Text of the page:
Desmond Tutu and his daughter, Mpho, have written a new book, Made for Goodness, which he says they decided to write after he kept hearing the same questions over and over again: "How can you be so hopeful after witnessing so much evil?" and "Why are you so sure goodness will triumph in the end?"
The book, because it is written by two priests, doesn't surprise in that it offers that God imbues us with goodness. Beyond that, though, I love some of the ways that the Tutus look at the world. Consider this passage:
"Evil cannot have the last word because we are programmed -- no, hard-wired -- for goodness. Yes, goodness can be enlightened self-interest. Kindness builds goodwill. Generosity invites reciprocation. But even if there were absolutely no material benefit to being kind, you can't counterfeit the warm glow that you have inside when you have been kind. You just can't! That glow is something you relish because that's how we've been created.... Goodness is not just our impulse. It is our essence."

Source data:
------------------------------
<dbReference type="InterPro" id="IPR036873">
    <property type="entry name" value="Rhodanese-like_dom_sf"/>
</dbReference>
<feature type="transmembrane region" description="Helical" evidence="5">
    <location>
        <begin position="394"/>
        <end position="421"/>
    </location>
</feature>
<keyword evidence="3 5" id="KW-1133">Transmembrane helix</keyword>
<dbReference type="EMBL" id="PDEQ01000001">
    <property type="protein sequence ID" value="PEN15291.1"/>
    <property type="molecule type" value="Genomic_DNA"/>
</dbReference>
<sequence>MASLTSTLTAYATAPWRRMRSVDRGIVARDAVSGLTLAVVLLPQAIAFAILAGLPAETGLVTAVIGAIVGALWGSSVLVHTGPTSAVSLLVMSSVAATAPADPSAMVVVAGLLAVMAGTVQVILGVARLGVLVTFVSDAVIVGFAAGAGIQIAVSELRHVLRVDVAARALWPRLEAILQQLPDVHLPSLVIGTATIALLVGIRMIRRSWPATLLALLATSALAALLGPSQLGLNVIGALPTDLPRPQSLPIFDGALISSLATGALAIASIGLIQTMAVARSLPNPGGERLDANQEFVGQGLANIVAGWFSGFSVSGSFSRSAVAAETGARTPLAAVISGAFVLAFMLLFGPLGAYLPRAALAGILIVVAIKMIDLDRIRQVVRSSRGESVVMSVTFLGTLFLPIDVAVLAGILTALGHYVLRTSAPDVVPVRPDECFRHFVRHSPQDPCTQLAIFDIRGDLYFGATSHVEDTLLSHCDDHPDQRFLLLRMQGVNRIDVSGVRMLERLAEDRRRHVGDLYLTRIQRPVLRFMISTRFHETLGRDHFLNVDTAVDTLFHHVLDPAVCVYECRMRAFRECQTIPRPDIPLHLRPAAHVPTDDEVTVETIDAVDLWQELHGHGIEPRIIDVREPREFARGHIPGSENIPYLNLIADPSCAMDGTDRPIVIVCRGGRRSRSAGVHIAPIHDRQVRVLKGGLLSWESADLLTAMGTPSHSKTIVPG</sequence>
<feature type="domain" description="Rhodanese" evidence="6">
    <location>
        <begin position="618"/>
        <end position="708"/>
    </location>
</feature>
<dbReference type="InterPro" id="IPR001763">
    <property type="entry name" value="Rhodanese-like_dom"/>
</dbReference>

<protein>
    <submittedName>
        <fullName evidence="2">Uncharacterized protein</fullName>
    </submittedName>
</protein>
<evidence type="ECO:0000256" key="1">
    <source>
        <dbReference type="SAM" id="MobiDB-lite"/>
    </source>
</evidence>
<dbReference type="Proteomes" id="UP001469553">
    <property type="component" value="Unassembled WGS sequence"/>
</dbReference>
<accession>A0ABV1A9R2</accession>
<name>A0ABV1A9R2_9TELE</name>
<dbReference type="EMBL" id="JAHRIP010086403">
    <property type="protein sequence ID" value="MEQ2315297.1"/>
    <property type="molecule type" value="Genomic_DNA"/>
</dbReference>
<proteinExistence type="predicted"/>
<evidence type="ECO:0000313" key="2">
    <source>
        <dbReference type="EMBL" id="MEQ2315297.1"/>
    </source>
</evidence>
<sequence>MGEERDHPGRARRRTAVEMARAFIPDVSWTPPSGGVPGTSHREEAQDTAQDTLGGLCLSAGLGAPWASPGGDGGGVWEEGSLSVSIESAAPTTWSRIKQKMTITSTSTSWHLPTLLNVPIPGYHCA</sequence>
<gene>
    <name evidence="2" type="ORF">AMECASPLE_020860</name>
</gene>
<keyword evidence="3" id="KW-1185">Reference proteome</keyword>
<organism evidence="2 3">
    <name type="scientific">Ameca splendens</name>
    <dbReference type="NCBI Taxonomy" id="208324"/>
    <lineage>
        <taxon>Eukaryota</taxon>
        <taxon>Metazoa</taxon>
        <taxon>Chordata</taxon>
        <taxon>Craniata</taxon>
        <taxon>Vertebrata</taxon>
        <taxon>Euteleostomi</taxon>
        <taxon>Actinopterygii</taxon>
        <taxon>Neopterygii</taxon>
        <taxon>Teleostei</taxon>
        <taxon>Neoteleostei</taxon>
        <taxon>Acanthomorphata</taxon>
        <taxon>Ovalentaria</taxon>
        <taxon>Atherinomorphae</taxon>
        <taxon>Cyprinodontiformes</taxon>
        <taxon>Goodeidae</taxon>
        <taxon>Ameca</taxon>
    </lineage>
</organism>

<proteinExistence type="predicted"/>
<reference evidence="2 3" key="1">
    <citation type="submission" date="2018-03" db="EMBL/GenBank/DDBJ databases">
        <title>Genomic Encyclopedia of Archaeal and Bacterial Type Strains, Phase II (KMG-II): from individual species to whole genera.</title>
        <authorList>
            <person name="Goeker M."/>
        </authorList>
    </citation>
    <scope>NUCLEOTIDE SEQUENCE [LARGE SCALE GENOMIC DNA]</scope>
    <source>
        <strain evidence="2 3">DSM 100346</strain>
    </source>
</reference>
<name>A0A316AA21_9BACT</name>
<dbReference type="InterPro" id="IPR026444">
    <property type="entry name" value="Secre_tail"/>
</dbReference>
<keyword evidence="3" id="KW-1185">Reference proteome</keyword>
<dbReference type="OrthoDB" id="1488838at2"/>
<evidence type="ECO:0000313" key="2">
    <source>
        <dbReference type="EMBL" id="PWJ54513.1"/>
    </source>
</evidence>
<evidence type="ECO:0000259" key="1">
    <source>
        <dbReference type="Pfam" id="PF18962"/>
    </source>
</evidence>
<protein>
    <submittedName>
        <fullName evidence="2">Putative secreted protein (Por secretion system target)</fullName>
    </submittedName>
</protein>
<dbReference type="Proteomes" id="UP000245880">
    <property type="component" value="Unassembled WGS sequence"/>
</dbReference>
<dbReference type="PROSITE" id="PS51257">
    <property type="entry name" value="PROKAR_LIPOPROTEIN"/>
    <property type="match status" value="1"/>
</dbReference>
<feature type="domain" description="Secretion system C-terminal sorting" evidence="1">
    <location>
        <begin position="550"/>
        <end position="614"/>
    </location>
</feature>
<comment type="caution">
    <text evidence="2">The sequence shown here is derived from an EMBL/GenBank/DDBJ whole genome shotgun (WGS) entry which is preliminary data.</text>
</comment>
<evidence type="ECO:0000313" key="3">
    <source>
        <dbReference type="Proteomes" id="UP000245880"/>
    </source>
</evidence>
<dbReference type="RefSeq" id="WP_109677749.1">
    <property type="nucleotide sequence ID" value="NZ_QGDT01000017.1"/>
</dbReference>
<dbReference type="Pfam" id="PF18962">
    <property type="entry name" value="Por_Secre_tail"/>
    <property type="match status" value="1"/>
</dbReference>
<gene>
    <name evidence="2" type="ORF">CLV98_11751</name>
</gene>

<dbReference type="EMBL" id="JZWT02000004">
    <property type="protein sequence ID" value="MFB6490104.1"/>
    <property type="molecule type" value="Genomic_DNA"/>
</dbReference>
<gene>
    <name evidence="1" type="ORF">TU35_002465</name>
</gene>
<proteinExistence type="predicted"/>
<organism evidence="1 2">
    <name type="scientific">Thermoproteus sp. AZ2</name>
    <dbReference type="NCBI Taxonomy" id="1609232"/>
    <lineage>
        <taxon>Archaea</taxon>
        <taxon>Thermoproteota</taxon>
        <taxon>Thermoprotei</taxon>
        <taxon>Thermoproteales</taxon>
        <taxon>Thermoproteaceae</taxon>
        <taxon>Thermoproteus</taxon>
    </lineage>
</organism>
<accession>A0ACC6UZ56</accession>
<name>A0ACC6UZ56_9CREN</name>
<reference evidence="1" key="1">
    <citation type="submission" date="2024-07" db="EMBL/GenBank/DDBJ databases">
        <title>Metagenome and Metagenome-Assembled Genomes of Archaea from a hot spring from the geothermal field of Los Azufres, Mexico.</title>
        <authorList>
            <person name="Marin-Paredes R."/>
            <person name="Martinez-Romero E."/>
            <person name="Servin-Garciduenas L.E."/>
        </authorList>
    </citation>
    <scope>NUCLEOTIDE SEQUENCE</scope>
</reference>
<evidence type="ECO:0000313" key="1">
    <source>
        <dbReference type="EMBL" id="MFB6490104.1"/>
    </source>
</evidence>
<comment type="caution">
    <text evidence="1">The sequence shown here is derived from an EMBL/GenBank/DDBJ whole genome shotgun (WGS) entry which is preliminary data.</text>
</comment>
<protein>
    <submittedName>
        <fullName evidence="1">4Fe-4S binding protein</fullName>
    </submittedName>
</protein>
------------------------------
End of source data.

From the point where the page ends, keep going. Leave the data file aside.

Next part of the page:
You can't counterfeit the warm glow. Indeed!
Later in the book, they explain how that goodness translates into caring. The Xhosa word ubuntu "recognizes that human beings need each other for survival and well-being. A person is a person only through other persons, we say. We must care for one another in order to thrive." In other words, my humanity is bound together with your humanity.
For readers of this blog, these ideas of interconnectedness and a sense of mutual self-interest may not be new. But I like the way the Tutus have framed this urging for us all to be better by recognizing our own sense of good. It's an optimistic and refreshing view of a world that can sometimes feel so cynical.